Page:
Leiden University started the Z-procedure project inventories in ’75, dividing projects in that in- and those outside of priorities. The university started to include publication counts from 1980 onwards. As far as the medical sciences are concerned, the yearly Scientific Reports of ’78 to ’93 show that their total number of publications rose from 1401 in 1981 to 2468 in 1993. This number went up to roughly 7500 in 2008 (source: NFU). More advanced bibliometrics were introduced in the mid-80s. This shift from counting ‘brute numbers’ to assembling multidimensional complex operations (cf. Bowker 2005) also entailed a new representation of impact and quality: aggregated and normalized citation counts.

Back to the larger picture. A growing use of performance indicators from the 80s onwards can be ascribed to, among other things: an increased economic and social role of science and technology; an increase in the scale of research institutes; limitations and costs of peer review procedures; and a general move towards formal evaluation of professional work. It is usually argued that under the influence of the emergence of new public management and neoliberalism authorities decided to model large parts of the public sector, including higher education, on control mechanisms that were formerly reserved to the private sector (cf. Power 1999; Strathern 2000). It is necessary to dig deeper into the available historical sources to find out if these explanations suffice. If so, aggregated citation scores may have come to prosper in a specific political economy that values efficiency, transparency and quality assurance models. In the discussion after my talk Vladimir Jankovic suggested that I also look into Benjamin Hunt’s The Timid Corporation (2003). Hunt argues that while neoliberalism is often associated with economically motivated de-regulation, what has in fact been going on from the 80s onward is socially oriented regulation of individuals and groups, aimed at taming risks and impact of change through formal procedures. Two additional ways of analyzing the rise of such a precautionary approach may be found in the work of sociologists Frank Furedi (“Culture of Fear” 1997) and Ulrich Beck (“Risk Society” 1992). When aversion to risks and fear of change come to be perceived as abiding, a greater reliance on procedures and performance indicators may increasingly be seen as means to control openness and uncertainty. It is worth exploring if these sociological explanations can help us explain some of the dynamics in biomedicine I alluded to above. It may be a first step in finding out whether there is indeed something particular about medical research that makes it particularly receptive to metrics-based research evaluation.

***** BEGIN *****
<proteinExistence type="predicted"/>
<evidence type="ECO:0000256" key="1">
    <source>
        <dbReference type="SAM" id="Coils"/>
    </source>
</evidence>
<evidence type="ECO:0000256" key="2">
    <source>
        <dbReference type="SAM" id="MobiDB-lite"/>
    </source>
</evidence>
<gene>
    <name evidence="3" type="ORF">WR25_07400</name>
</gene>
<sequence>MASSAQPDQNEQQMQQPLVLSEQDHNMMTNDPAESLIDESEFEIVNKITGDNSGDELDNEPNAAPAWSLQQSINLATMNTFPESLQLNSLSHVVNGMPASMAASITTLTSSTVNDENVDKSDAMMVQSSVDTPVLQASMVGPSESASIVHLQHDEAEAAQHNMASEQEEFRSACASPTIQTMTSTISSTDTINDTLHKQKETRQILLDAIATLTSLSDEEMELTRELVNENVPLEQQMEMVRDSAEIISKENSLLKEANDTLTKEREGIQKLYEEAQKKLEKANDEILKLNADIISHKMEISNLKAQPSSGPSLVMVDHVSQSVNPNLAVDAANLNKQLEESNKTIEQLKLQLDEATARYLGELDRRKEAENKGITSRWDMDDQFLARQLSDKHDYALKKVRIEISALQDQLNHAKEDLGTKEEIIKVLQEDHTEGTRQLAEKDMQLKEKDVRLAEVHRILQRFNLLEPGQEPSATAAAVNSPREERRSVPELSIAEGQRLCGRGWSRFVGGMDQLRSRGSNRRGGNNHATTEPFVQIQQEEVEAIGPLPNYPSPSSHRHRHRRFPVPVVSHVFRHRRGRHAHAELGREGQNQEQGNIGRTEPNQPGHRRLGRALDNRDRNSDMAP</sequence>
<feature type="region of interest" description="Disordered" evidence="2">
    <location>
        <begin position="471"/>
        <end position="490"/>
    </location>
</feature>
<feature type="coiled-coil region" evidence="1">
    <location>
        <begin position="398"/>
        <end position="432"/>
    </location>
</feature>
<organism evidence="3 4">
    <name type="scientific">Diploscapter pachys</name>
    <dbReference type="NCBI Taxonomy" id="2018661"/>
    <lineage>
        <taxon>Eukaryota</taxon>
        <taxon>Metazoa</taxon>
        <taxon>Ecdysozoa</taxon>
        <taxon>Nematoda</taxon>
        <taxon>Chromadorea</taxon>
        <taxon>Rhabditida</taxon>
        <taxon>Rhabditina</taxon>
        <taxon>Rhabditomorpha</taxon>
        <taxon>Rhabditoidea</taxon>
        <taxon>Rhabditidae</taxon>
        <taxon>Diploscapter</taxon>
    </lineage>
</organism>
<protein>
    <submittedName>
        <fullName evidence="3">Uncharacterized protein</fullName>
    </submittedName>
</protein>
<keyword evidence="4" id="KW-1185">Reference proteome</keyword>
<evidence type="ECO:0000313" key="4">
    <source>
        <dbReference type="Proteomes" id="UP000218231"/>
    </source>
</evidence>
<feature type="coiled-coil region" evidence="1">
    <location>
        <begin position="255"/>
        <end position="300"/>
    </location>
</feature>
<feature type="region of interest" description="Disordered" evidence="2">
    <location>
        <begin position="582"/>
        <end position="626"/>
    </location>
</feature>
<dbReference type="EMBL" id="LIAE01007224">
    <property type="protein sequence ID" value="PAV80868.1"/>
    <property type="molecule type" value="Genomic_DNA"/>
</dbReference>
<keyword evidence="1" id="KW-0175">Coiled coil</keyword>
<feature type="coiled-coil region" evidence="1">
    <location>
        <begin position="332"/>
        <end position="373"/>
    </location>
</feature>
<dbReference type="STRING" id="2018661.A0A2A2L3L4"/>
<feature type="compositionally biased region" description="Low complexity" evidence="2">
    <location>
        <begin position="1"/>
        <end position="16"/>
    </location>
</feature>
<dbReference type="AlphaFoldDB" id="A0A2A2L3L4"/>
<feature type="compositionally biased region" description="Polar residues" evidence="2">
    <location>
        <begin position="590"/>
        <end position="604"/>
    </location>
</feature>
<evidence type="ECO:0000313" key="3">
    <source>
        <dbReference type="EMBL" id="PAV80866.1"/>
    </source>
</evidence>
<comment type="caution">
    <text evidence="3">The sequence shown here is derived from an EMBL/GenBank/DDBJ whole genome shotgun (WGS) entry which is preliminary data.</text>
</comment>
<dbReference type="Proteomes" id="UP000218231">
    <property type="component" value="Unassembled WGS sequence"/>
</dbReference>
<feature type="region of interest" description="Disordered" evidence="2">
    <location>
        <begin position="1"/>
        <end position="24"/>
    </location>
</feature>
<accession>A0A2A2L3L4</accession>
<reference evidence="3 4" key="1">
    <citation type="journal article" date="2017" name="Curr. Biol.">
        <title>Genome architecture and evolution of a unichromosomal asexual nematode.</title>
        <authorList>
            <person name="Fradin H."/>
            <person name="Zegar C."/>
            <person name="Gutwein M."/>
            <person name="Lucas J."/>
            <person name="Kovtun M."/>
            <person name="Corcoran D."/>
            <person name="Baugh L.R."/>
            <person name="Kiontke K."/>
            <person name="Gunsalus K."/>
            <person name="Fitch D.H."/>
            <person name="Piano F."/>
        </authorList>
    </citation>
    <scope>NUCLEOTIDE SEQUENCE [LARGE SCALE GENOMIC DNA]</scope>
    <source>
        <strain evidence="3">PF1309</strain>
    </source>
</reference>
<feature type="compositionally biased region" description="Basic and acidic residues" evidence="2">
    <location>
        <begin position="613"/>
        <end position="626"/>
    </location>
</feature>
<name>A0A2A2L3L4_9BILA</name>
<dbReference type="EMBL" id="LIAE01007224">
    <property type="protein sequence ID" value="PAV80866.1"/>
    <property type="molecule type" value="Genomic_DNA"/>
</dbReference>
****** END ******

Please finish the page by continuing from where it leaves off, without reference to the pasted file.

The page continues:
Seminar on Intellectual Property, Science, Patenting and Publishing

We hereby cordially invite you to this afternoon’s open seminar at the Centre for Science and Technology Studies (CWTS), Leiden University.

Time: May 11th, 15-16.30h
Location: CWTS Common room, Willem Einthoven building, 5th floor, Wassenaarseweg 62a, Leiden

“In the Interest of Disinterestedness: the Intellectual Properties of Marie Curie”
Prof. Eva Hemmungs Wirtén (Uppsala University, Sweden)


In 1923, Marie Curie wrote:

“My husband, as well as myself, always refused to draw from our discovery any material profit. We have published, since the beginning, without any reserve, the process that we used to prepare radium. We took out no patent and we did not reserve any advantage in any industrial exploitation. No detail was kept secret, and it is due to the information we gave in our publications that the industry of radium has been rapidly developed. Up to the present time this industry hardly uses any methods except those established by us.”

Five sentences, four actions, one result. This is as close as we get to a last will and testament over the principles, acts, and legacy Marie Curie wanted readers to associate with the Curie name. Brief and clipped in style, she nonetheless managed to use the format to her advantage, using an efficient rhetorical strategy where statements of action immediately follow upon statements of non-action. Yes, material profit was refused but on the other hand publishing took place without reserve. No advantage was reserved in industrial application, but no detail was kept secret and information given freely. Finally, and interestingly enough considering their avowed non-proprietary stance and negation of patenting, the result of their actions is not the opening up of new scientific frontiers, but the blossoming of a radium industry. But as she clearly demarcated what she and her husband did or did not do, she provided more than a snapshot representation of their particular mindset. She indicated the presence of a structural and ongoing tension in science between a gift/market dichotomy, between two distinct systems of credit and reward. This tension is at the heart of my talk, which focuses on the two specific materialities, the two textual expressions that Marie Curie placed on either side of the gift/market precipice: patents and publications. Patents represented an “interested” perspective where you “reserved advantage.” Choosing to “publish without reserve” and keeping “no detail secret,” instead epitomized the values of disinterestedness. In approaching this formative representational dichotomy between patenting and publishing in the making of the Curie persona and myth, my aim is to consider what purposes are served by keeping them on their separate ledges, which, as a consequence, means understanding something of where and how they converge. As I hope to be able to show, the gifting/patenting of radium took place on a decidedly more hybrid territory than Curie’s quote implies.